ACAMH’s International Development Director, Gordana Milavić discusses mood disorders and her role at ACAMH with freelance journalist Jo Carlowe.
The two discuss how conceptions of mood disorders have changed throughout Gordana’s career, shockingly Gordana mentions whilst in training it was thought that children were unable to get depressed. As a pioneer, involved in setting up the mood disorder clinic at the Maudsley Hospital, developing a specialist service for treating depressive disorders and bipolar disorders in children, Gordana highlights what we know already and future developments. They continue to discuss the increase of prevalence and causes, the role of medication, it’s limitations and concerns and differentiating between a quiet child and a depressed child.
Gordana touches upon her role at ACAMH, making links with other countries and establishing branches where there is interest, as well as digitally providing mental health resources to other countries where they are not as readily available.
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Dr. Milavić is a Consultant Child and Adolescent Psychiatrist at the Maudsley Hospital, London. She has over 40 years of experience in acute clinical practice, teaching and training. During her career she has been at the forefront of the organisation of mental health services for children and adolescents in southeast London. She is a Trustee and medical advisor of a number of mental health charities in the UK and internationally.
Intro: This podcast is brought to you by the Association for Child and Adolescent Mental Health, ACAMH for short. You can find more podcasts and other resources on our website, www.acamh.org, and follow us on social media by searching ACAMH.
Interviewer: Hello. Welcome to the in-conversation podcast series for the Association for Child and Adolescent Mental Health, or ACAMH for short. I’m Jo Carlow a freelance journalist with a specialism in psychology. Today I’m interviewing consultant child and adolescent psychiatrist Dr. Gordana Milavić who was the Clinical Director of the Child and Adolescent Mental Health Service at South London and Maudsley NHS Foundation Trust for many years. Much of Gordana’s clinical and research experience has focussed on mood disorders in children and young people. Gordana, welcome. Thank you for joining me. Can you start by introducing yourself?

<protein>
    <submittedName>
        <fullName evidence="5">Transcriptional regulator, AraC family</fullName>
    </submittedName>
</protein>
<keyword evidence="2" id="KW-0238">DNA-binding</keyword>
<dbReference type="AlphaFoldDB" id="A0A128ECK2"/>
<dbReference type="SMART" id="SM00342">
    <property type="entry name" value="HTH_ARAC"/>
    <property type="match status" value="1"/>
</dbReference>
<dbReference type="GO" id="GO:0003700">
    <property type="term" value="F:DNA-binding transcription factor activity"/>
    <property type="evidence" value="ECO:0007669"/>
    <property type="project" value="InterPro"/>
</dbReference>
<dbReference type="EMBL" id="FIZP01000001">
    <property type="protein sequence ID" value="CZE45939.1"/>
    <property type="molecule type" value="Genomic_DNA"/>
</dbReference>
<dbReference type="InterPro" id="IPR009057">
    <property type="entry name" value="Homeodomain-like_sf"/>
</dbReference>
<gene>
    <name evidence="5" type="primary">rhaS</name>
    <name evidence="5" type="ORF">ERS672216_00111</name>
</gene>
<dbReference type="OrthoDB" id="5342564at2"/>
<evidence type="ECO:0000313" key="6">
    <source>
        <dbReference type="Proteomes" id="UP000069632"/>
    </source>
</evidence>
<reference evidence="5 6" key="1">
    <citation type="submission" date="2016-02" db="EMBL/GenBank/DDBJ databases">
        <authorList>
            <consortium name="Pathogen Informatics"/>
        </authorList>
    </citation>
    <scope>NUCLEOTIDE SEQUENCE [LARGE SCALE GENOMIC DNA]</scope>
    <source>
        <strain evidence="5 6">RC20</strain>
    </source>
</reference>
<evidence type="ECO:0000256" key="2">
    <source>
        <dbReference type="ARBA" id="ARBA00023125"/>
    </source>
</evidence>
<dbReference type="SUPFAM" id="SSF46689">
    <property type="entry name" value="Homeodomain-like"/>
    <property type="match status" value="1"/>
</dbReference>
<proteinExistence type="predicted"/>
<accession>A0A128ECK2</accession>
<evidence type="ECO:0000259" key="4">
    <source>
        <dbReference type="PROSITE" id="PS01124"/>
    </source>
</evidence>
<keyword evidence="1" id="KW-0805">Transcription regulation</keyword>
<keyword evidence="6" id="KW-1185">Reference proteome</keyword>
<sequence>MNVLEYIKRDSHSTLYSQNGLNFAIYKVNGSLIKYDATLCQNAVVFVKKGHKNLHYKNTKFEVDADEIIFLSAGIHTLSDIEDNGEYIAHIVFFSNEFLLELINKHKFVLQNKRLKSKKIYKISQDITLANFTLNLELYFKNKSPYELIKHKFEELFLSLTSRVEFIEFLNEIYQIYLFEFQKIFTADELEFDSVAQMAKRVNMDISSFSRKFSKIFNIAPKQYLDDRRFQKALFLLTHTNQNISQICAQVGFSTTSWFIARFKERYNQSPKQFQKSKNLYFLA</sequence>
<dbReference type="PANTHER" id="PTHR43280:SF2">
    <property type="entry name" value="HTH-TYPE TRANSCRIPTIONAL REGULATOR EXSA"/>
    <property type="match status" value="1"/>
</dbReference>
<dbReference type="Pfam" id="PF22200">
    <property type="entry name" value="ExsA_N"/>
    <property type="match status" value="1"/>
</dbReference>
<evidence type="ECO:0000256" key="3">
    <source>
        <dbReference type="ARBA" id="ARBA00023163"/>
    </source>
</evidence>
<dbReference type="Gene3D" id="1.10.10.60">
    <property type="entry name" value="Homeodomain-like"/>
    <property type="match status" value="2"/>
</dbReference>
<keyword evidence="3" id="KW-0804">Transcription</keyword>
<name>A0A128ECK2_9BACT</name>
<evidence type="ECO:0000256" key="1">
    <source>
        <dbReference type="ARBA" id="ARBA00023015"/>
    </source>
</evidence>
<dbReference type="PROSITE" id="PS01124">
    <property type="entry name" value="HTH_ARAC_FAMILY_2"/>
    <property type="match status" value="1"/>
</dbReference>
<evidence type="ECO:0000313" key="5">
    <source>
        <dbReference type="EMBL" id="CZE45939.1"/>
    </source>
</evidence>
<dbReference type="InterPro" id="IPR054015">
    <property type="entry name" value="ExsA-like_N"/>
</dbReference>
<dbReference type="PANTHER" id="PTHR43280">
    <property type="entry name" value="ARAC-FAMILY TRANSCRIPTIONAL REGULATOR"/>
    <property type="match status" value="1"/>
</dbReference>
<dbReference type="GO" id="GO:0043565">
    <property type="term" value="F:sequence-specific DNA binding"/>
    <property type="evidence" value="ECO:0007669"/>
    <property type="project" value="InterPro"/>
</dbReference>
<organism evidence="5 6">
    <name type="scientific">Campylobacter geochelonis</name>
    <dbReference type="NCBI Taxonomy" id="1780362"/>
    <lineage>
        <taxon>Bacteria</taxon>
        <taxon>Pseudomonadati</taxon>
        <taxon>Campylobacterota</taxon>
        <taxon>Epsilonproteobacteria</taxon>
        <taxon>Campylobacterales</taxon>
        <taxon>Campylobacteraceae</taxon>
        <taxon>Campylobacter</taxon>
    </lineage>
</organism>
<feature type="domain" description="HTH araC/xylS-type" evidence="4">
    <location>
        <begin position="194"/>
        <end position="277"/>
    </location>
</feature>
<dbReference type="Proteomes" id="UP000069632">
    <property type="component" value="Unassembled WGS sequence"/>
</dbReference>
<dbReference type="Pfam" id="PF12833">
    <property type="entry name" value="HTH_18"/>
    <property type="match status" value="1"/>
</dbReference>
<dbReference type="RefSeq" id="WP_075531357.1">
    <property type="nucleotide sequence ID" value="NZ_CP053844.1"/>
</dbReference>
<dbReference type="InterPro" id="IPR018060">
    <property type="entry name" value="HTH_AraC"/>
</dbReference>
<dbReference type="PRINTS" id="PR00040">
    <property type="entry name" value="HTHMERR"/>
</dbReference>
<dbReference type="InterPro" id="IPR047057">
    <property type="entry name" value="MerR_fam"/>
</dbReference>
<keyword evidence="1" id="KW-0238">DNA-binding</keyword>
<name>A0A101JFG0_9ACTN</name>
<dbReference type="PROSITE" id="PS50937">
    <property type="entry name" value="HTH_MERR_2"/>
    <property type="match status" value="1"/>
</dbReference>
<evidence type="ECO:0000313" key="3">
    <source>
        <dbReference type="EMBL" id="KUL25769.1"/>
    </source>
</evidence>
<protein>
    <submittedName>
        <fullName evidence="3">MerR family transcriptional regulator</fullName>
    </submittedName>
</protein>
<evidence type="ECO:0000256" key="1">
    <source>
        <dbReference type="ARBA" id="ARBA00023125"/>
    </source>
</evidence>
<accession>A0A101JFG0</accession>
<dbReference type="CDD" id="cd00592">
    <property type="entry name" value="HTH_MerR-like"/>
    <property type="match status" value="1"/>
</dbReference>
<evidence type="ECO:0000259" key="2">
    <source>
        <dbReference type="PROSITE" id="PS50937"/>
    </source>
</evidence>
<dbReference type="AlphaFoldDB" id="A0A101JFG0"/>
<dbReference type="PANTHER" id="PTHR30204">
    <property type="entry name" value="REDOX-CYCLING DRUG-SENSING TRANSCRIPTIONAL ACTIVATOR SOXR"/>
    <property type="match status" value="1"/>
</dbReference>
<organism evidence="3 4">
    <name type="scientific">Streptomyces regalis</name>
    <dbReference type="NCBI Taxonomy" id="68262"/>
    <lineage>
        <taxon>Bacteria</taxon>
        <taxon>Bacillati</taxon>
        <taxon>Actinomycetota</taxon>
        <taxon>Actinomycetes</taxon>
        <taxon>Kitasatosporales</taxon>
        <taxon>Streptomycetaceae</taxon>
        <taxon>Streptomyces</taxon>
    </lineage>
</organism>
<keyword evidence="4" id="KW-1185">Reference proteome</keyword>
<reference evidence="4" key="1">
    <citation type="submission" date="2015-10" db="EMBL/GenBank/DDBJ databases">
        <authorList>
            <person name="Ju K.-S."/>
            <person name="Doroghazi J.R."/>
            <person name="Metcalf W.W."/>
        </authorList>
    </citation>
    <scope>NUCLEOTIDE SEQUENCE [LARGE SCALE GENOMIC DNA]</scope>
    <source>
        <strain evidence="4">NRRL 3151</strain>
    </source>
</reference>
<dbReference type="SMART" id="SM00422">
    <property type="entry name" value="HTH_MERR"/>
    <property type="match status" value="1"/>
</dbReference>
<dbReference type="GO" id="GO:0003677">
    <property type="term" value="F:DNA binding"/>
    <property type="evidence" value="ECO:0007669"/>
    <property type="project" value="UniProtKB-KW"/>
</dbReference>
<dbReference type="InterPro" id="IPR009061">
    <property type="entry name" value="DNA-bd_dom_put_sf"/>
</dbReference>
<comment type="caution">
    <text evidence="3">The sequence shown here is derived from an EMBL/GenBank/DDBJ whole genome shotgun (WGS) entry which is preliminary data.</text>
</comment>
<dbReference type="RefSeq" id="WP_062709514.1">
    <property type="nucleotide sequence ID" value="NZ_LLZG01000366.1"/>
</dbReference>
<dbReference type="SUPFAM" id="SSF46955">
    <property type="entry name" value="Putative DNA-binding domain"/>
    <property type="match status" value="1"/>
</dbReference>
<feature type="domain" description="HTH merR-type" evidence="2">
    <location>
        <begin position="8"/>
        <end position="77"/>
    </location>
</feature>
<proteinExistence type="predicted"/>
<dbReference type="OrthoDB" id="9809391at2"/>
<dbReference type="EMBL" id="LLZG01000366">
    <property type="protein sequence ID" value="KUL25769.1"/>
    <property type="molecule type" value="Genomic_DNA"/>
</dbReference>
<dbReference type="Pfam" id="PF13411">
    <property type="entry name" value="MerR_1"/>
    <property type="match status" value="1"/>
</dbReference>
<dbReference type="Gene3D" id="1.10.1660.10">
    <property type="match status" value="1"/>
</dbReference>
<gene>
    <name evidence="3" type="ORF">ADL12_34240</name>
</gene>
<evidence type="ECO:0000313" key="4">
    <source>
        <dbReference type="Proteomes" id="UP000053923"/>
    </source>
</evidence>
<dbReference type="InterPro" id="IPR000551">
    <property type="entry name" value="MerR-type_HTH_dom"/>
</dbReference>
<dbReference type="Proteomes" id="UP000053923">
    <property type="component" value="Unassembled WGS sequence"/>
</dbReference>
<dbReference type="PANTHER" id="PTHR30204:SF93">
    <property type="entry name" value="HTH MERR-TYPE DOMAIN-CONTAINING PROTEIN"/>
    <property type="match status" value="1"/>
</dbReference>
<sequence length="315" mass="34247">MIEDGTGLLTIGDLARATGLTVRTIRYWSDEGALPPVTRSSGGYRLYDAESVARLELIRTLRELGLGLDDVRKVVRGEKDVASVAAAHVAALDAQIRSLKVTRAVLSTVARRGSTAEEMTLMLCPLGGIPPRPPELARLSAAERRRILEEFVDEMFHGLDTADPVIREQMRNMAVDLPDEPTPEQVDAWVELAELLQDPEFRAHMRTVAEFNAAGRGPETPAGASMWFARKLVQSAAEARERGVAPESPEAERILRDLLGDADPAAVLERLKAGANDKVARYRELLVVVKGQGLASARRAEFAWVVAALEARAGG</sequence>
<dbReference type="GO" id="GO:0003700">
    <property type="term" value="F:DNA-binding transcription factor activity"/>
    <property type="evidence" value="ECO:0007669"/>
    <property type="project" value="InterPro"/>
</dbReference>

Dr. Gordana Milavić: Sure. Well, I’ve trained in general psychiatry and then specialised in child and adolescent psychiatry. I spent about 17 years working in Oxleas, a large neighbouring mental health trust, and then I spent a great amount of time developing services. So, I was the Clinical Director and Service Director, and alongside that did a lot of clinical work, but it was a very happy time.
It was a time when we developed services and knew our colleagues and worked very closely with the general hospital, the paediatricians, we knew our GPs and social workers, and the community. So, that was in many ways the springboard for my move to the South London and Maudsley NHS Foundation Trust where I very soon on assumed the role of Clinical Director.
Interviewer: You’ve had over 40 years of experience in acute clinical practice, teaching and training, and as you mentioned you’ve been at the forefront of developing child and adolescent services. What initially brought you into that field?